April 12 —
As looting spread Saturday to new areas of Baghdad, U.S.
officials said 1,200 police and judicial officers will go to Iraq to
help restore order. Saddam Hussein's science adviser surrendered to
U.S. forces and insisted Iraq has no weapons of mass
In western Iraq, U.S. forces stopped a busload of men who had
$630,000 in cash and a letter offering rewards for killing American
Brig. Gen. Vincent Brooks, at U.S. Central Command, said the 59
men, all of military age, were captured while heading toward Iraq's
border with Syria. He said he did not know the men's nationalities
nor who wrote the letter offering rewards.
The Central Command also said a "significant-sized" force of
Marines headed north from Baghdad on Saturday to attack Iraqi
military positions part way toward Saddam's hometown of Tikrit, one
of the last bastions of his collapsing regime. No engagements had
been reported so far.
In Baghdad, a firefight erupted Saturday evening outside the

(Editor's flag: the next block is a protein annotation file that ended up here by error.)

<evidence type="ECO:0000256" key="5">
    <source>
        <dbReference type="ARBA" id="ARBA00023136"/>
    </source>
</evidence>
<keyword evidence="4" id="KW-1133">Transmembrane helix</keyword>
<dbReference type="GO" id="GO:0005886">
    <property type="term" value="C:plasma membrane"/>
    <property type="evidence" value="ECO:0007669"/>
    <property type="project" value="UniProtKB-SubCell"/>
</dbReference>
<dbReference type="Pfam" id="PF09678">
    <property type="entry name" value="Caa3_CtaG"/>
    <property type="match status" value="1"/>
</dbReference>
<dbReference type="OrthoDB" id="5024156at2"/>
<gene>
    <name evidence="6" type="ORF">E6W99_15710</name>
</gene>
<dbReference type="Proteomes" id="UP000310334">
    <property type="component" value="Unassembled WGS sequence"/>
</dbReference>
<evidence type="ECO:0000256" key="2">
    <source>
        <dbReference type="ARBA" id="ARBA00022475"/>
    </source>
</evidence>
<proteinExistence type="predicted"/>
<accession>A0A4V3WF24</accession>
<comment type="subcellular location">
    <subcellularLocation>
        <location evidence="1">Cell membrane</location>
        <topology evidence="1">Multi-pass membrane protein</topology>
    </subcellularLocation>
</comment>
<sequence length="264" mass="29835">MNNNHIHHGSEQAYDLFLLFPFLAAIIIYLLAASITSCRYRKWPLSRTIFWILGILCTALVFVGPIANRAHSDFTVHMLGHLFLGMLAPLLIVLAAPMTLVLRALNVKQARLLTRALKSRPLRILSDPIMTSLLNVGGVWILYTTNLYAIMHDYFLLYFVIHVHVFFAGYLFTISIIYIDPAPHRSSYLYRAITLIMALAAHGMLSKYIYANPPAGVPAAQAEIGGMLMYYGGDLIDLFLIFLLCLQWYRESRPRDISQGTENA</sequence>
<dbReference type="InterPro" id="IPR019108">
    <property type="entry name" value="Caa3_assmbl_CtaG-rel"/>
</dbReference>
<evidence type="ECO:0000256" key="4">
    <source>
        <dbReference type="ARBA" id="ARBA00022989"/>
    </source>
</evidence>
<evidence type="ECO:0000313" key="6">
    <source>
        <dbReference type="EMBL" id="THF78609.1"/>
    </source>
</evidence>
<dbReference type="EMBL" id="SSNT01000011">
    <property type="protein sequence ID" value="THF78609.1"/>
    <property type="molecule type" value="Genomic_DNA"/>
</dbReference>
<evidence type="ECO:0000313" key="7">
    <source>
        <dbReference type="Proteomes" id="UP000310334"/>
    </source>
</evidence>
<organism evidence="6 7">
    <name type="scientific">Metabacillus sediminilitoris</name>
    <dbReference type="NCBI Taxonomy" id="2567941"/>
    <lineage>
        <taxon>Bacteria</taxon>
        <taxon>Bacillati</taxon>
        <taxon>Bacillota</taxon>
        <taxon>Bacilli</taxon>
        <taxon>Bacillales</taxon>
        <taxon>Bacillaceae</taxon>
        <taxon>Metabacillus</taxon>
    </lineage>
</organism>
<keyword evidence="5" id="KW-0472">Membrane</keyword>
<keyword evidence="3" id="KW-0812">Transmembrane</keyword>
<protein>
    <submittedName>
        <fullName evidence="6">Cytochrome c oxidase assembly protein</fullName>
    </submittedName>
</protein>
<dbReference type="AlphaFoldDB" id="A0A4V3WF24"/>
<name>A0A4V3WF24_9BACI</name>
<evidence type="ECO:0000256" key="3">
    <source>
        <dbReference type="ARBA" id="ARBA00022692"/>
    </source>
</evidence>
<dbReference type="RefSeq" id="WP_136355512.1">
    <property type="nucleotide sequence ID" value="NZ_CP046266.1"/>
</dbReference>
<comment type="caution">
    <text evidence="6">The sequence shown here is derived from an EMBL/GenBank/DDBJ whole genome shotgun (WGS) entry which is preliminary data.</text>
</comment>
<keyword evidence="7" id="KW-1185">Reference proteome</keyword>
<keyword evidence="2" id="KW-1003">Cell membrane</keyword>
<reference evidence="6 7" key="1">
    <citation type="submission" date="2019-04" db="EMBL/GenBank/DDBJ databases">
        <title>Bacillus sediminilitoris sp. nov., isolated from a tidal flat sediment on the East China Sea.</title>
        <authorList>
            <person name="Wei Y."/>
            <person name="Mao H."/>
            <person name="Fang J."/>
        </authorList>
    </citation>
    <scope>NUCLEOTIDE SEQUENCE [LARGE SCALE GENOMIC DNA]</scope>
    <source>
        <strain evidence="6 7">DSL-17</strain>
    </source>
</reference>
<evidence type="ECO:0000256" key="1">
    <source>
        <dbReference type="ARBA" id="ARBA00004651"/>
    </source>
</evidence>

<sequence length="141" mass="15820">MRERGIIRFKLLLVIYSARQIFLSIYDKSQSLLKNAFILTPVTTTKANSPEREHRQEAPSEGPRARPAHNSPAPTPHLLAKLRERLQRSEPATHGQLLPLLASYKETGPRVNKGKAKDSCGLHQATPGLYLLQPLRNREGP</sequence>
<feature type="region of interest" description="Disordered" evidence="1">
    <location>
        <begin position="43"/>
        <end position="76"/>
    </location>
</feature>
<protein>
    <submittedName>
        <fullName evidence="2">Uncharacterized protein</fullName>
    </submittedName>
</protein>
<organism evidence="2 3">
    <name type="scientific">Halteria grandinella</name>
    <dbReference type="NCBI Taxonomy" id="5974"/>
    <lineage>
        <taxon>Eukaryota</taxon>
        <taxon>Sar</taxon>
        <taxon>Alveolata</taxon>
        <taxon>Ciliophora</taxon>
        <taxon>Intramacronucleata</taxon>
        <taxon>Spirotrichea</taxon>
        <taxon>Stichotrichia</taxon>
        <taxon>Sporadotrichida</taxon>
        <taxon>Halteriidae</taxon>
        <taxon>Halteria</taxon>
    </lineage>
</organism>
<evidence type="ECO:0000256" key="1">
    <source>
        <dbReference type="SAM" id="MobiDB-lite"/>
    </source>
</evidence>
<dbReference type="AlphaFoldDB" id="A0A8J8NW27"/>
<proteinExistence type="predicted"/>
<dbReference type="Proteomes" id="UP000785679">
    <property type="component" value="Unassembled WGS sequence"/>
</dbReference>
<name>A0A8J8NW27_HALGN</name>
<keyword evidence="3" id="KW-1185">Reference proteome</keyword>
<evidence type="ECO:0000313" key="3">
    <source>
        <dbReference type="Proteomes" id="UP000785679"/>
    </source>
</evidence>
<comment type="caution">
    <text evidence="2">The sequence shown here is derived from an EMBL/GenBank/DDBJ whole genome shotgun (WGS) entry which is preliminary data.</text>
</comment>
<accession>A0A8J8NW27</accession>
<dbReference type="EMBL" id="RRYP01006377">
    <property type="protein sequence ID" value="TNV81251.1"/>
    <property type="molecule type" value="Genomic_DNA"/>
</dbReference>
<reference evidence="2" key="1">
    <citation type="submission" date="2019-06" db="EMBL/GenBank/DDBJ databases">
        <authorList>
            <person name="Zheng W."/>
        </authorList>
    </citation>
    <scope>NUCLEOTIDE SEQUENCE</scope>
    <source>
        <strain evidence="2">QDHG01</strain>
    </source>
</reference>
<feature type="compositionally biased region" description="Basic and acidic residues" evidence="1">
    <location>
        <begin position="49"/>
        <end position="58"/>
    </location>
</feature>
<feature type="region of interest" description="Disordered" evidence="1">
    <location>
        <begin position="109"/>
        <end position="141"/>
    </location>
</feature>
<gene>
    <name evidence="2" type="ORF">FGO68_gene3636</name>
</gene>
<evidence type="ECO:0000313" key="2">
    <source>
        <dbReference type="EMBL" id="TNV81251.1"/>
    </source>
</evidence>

Palestine Hotel, where many journalists are based, by the Tigris
River. Marines were running tree-to-tree as heavy machine gun fire
and explosions could be heard near the river.
The threat of suicide attacks appeared ever more potent. Marines
showed reporters a cache of about 50 explosives-laden suicide-bomb
vests in an elementary school in Baghdad, less than 20 feet from the
At a nearby junior high school, seven classrooms were filled with
hundreds of crates of grenade launchers, surface-to-air missiles and
ammunition. Residents said Iraqi soldiers and militiamen had
positioned weaponry throughout the neighborhood before U.S. forces
"We didn't imagine this much stuff here," said Lt. David Wright,
of Goldsboro, N.C. "Every 200 meters we find something."
Searching for weapons, and for holdout pro-Saddam fighters, has
been the primary task of American troops in Baghdad. But U.S.
officials, criticized for doing too little to curtail the looting,
say restoration of law and order will become a higher priority.
The State Department said it is sending 26 police and judicial
officers to Iraq, the first component of a team that will eventually
number about 1,200.
Much of the looting has targeted government ministries and the
homes of former regime leaders, but looters also have ransacked
embassies, hospitals and private businesses.
Also pillaged was the Iraq National Museum, the country's